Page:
James O'Neill's Blog

June 16, 2017

More on writing clear scripts: Write-output and return … good or bad ?

Filed under: Powershell — jamesone111 @ 11:26 am

My last post talked about writing understandable scripts and something I read a piece entitled Let’s kill Write-Output by Mark Krauss (actually I found it because Thomas Lee Tweeted it with “And sort out return too”).

So let’s start with one practicality. You can’t remove a command which has been in a language for 10 years unless you are prepared for a lot of pain making people re-write scripts. It’s alias “echo” was put there for people who come from other scripting languages who start by asking “How do I print to the console”. But if removing it altogether is impractical, we can advise people to avoid it, write rules to catch it in the script analyser and so on. Should we ? And when is a good idea to use it ?

Mark points out he’s not talking about Write-host, which should be kept for limited scenarios: if you want the user to see it by default, but it isn’t part of the output then that’s a job for Write-host, for example with my Get-SQL command   $result = Get-SQL $sqlQuery writes “42 rows returned” to the console but the output saved into $result is the 42 rows of data. Mark gives an example:    
Write-Output "PowerShell Processes:"
Get-Process -Name PowerShell

and says it is better written as  
"PowerShell Processes:"
Get-Process -Name PowerShell

And this is actually a case where Write-host should be used … why ? Let’s turn that into a function.
Function Get-psProc {
  "PowerShell Processes:"
  Get-Process -Name"*PowerShell*"
}

Looks fine doesn’t it ? But it outputs two different types of object into the pipeline. All is well if we run Get-psProc on its own, but if we run
 Get-psProc | ConvertTo-Csv 
It returns
#TYPE System.String
"Length"
"21" 

The next command in the pipeline saw that the first object was a string and that determined its behaviour. “PowerShell processes” is decoration you want the user to see but isn’t part of the output. That earlier post on understandable scripts came from a talk about writing good code and the one of the biggest problems I find in other peoples code is fixation with printing to the screen.  That leads to things like the next example – which is meant to read a file and say how many lines there are and their average length.

$measurement = cat $path | measure -average Length
echo ("Lines read    : {0}"    -f $measurement.Count  )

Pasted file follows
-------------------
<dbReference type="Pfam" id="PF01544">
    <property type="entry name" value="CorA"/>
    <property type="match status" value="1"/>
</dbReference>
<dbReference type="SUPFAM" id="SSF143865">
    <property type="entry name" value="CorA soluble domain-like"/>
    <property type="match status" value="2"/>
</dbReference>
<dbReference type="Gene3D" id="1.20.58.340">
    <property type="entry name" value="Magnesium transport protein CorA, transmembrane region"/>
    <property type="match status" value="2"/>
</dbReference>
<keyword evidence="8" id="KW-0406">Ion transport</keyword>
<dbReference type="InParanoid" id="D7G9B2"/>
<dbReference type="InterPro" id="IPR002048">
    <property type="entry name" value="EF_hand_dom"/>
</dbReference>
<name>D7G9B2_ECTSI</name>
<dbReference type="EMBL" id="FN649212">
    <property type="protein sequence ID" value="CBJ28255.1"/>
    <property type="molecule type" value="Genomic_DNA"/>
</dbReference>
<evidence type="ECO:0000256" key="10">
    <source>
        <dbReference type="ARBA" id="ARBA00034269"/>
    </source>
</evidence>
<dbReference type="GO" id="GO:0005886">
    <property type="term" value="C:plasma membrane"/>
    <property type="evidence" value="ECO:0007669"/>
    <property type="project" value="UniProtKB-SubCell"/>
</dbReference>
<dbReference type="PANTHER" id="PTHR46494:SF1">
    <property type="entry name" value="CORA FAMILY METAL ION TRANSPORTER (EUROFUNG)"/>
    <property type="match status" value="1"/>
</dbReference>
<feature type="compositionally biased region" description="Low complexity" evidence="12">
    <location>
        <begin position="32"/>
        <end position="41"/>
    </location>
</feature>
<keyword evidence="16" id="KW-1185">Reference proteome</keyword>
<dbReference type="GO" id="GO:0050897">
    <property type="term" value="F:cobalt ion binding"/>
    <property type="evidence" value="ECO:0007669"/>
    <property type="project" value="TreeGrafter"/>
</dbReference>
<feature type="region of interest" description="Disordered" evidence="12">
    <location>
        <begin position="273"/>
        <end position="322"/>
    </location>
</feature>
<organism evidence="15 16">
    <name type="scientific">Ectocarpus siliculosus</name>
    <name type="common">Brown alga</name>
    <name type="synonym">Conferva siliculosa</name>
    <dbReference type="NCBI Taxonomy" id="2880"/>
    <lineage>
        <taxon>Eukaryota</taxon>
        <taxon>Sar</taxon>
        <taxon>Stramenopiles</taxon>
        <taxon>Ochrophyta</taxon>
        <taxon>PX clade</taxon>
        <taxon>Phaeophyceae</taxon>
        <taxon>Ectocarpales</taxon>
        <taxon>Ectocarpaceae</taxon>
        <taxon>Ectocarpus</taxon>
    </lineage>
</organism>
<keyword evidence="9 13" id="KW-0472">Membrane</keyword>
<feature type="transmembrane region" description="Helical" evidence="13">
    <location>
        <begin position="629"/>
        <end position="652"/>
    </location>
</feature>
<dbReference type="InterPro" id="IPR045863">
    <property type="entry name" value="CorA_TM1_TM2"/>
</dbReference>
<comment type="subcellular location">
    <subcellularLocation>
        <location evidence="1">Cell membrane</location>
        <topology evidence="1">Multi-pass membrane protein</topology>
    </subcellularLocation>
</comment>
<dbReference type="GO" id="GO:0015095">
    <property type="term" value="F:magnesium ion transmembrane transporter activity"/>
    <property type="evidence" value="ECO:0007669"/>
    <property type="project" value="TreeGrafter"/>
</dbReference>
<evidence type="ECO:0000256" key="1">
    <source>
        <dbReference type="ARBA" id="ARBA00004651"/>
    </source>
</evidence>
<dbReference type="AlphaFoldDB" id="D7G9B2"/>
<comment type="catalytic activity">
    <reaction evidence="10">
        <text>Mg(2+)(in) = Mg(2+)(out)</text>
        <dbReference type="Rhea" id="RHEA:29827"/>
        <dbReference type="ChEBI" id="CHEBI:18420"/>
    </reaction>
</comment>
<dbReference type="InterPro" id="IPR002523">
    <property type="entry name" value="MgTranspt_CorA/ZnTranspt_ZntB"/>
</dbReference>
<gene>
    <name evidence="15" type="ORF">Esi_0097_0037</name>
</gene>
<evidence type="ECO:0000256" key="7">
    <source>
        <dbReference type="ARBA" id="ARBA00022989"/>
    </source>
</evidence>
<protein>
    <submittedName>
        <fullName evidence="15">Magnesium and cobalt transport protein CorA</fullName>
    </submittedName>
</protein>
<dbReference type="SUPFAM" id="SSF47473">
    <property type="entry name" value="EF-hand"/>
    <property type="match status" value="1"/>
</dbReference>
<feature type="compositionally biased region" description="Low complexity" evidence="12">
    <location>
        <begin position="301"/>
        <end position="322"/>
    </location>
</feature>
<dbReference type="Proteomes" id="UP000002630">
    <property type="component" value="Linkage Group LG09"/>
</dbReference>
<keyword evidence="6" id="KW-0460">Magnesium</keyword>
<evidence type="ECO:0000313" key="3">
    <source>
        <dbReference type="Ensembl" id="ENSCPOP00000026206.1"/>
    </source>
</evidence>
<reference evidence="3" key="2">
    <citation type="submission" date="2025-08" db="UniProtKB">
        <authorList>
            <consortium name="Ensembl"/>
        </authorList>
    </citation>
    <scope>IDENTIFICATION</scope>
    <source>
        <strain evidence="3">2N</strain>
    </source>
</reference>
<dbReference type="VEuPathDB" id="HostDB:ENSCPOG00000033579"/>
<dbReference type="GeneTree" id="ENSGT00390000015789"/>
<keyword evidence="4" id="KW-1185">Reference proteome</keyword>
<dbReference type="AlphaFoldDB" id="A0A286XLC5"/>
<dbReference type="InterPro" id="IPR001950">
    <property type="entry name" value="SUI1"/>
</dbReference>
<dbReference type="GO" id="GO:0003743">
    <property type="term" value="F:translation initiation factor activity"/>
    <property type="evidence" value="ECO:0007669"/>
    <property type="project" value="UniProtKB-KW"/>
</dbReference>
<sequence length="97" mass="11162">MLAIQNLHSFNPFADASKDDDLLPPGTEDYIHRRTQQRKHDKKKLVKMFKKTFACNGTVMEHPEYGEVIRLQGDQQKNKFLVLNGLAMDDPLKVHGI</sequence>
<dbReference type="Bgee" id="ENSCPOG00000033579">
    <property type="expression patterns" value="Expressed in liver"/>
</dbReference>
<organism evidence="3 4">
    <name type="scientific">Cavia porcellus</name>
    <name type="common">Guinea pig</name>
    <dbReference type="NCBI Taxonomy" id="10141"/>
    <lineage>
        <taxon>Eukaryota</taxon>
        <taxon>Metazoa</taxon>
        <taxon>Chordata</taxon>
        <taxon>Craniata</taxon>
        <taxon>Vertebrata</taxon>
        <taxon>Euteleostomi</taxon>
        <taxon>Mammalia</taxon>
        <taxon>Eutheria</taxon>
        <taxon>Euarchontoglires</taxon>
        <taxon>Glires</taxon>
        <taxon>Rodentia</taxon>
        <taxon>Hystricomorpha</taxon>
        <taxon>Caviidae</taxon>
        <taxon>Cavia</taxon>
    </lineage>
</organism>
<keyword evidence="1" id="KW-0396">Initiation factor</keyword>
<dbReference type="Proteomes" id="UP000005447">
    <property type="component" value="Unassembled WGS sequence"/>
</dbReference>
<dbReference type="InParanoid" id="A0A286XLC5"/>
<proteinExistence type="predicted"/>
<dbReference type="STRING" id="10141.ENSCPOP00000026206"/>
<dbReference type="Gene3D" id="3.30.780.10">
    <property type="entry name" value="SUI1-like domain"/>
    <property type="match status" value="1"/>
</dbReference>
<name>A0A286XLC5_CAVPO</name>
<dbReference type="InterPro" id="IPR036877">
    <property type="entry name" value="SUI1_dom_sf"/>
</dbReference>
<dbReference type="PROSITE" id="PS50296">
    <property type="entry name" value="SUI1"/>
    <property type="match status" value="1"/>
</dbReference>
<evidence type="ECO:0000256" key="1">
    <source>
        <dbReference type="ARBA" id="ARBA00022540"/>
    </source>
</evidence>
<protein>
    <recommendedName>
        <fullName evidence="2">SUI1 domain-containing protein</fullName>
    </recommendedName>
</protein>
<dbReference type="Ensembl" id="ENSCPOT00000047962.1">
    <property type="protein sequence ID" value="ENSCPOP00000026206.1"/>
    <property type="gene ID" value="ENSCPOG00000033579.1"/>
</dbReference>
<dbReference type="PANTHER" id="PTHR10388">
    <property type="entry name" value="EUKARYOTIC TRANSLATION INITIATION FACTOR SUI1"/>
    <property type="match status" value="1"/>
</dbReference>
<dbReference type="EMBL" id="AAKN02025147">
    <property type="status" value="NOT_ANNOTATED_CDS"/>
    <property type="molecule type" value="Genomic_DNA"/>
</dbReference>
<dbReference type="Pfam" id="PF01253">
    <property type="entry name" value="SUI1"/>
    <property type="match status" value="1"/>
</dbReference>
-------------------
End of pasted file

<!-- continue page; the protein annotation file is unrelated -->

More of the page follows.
echo ("Average length: {0:n0}" -f $measurement.Average)

This runs and it does the job the author intended but I’d suggest they might be new to PowerShell and haven’t yet learnt that Output is not the same as “stuff for a user to read” (as in the previous example) , and they feel their output must be printed for reading. Someone more experienced with PowerShell might just write:
cat $path| measure -average Length
If they aren’t bothered about the labels,  or if the labels really matter
cat $path | measure -average Length | select @{n="Lines Read";e={$_.count}}, @{n="Average Length";e={[math]::Round($_.Average,2)}}

If this is something we use a lot, we might change the aliases to cmdlet names, specify parameter names and save it for later use. And it is re-usable, for example if we want to do something when there are more than x lines in the file, where the previous version can only return text with the number of lines embedded in it.  Resisting the urge to print everything is beneficial and that gets rid of a lot of uses of Write-output (or echo).

Mark’s post has 3 beefs with Write-Output.

  1. Performance. It is slower but rarely noticeably so, so I’d discount this.
  2. Security / Predictability – Write-Output can be redefined, and that allows for something malign or just buggy. True, but it also allows you to redefine it for logging debugging and so on. So you could use a proxy Write-output for testing and the standard one in production. So this is not exclusively bad
  3. The false sense of security. He says that explicitly returning stuff is held to be better than implicit return, which implies
    Write-Output $result
          is better than just   $result